Nations with strict gun control laws have substantially higher murder rates than those who do not in general. In fact, the 9 European nations with the lowest gun ownership rate have a combined murder rate 3x that of the 9 European nations with the highest gun ownership rate!

In the UK where handgun ownership is illegal, there have been 2034 violent crimes per 100 thousand versus the USA where there were 466 violent crimes per 100 thousand during the same period.

An analysis of FBI crime statistics reveals that those states which have adopted conceal carry laws have reduced
Murders by 8.5%
Rapes by 5%
Aggravated assaults by 7%
Robberies by 3%

With few exceptions, most public mass shootings in the USA since 1950 have taken place where citizens are banned from carrying guns. Despite strict gun regulations, Europe has had 3 of the worst 6 school shootings.

US Police                                      VS     US Armed Citizen

794,300                                             80,000,000 gun owning          
police officers13                                            citizens


11%                                                            2%error rate
error rate
14.3                                                            2.3 average deaths
avg. deaths of a shooting                           of a shooting rampage
rampage stopped by police
15                                                         stopped by citizens
606                                                             1,527
criminals killed each year                           criminals killed each year

In 1982, Kennesaw, Georgia passed a law requiring heads of households to keep at least one firearm in the house. The residential burglary rate subsequently dropped 89% in Kennesaw, compared to just 10.4% drop in Georgia as a whole

Today, the violent crime rate in Kennesaw is still 85% lower than Georgia's or the national average.

Wednesday, June 1, 2016

Here is an excerpt from “Homesteader”, my third published novel and the second with SBPRA. This is the piece very near the first where Hank and Harry meet the man who will prove a problem for them, Portis Martin. It is also one of the reasons that Hank decides to apply for land under the Homestead Act … to prove a thorn in Martin’s side.

I'm not sure where these pictures were taken but this is the type of country they would have been riding through on their approach to Calgary, first on the train and then mounted and trailing down the eastern slope.

By D. M. McGowan
Copyright © 2000

It was close to noon before we met the first discouraging thing although it took us several minutes to realize it. It was a man of perhaps two hundred and fifty pounds riding a sixteen hundred pound horse. He came out of the bush on the north side of the draw that ran down hill off to our left, followed by two average size men on two average size horses. We didn't know he was a sorry cuss at that moment, but it didn't take us long to find out.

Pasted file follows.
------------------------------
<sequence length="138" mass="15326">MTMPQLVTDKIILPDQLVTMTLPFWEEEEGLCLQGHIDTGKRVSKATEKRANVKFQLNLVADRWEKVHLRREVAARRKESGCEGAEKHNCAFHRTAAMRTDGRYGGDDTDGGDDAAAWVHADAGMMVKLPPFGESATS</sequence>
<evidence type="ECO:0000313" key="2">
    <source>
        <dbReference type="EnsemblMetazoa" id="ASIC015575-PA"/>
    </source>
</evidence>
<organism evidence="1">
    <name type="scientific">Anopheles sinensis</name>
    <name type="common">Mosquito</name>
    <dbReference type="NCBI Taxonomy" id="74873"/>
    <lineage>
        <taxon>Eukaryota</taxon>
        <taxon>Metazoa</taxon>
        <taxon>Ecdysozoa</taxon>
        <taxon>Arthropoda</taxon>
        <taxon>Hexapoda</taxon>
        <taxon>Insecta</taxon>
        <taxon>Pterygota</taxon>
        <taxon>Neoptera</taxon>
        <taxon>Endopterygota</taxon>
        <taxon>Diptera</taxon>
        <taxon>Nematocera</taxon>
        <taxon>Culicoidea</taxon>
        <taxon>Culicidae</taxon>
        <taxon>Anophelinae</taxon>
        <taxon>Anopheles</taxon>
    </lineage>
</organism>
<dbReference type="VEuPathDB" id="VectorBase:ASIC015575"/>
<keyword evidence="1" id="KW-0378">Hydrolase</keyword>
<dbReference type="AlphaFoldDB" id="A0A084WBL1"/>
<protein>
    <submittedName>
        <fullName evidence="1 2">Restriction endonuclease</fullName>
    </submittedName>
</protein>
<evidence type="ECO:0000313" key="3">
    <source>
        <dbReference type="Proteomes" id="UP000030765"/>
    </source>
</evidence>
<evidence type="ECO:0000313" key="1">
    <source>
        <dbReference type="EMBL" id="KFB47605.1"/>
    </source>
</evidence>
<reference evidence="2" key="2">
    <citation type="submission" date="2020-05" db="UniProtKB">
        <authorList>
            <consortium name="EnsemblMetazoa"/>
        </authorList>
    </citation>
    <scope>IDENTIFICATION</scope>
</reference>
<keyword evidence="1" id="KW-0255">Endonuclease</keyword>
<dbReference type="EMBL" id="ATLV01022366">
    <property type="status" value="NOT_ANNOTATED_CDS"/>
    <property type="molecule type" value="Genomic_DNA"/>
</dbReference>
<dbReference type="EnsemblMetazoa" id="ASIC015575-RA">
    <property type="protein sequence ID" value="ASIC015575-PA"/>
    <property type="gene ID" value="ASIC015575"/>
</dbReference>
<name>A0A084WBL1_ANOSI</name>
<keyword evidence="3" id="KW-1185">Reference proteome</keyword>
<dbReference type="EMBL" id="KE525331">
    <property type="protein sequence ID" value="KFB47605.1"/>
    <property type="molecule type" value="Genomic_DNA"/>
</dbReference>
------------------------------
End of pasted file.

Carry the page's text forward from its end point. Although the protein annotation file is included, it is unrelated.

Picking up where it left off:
They sat and watched us approach for a few moments.
            Our pack horses were free and followed well, but just in case I dropped back and pulled the halter shank out from under a pack rope. Passing the lead behind my back to my left hand I flipped it over Blackie's rump and looped it around the saddle horn. When Harry saw that he dropped back and did the same with the other pack animal.
            The three strangers rode down into the draw and up our side to meet us. The way they jerked their mounts to a halt justified my leading the pack horse. I put a half hitch slip in the lead rope so I wouldn't have to hold it.
            All three of them wore the tall crowned, big brimmed hat of the time over hair too long and dirty. Their high healed boots too narrow for their feet branded them as cattlemen. They all wore handlebar mustaches, usual for the time, but were otherwise clean shaven which was not always usual for men riding the range. The two average size men wore stove-pipe chaps over canvas pants, cotton shirts - one blue and one red - cow hide vests and red neckerchiefs. The big man wore wool pants, a plaid, flannel shirt, tweed vest fully buttoned with a watch chain stretching across his ample middle and a blue bandana. They all wore Colt pistols, the younger and smallest man carrying two, hung with butts forward.
             They drew up abreast, no more than two feet between each of their mounts. The youngster, who, by the appearance of his weapons and how he wore them seemed to think he was a gunfighter, was in the center.
            This young fellow and his appearance drew my attention more than he should have. Riding alone in the wilderness or working with wild cattle and horses it always makes sense to wear a hand gun. But in those days many people couldn’t afford a hand gun, let alone two. And wearing them butt forward as this young man did meant they would be catching on things like his rope and the brush as he was trying to do the work of a cow hand. Therefore I suspected he was probably a poor range rider and a good trouble maker. I should have ignored him and paid more attention to his riding partners.
            The way the three of them charged right up to us and stopped so close didn’t add to my feeling of comfort. They were crowding us and had an arrogant manner about them. I didn’t like the look in their eyes and I was glad I had taken the pack horse lead shank.
            Even though he was a few years older than me, Harry Gilmore always followed my lead. Part of the reason was that, up until the fall before, I had been his boss for about a year. Mostly, though, it was because he was part Sioux - although few ever knew that - and several years of folks tramping on him and his people meant that he generally followed and kept his mouth shut. What that meant for me at the time was that I knew I would be handling the conversation with the fat man, and I could depend on Henry to back me up, whatever happened.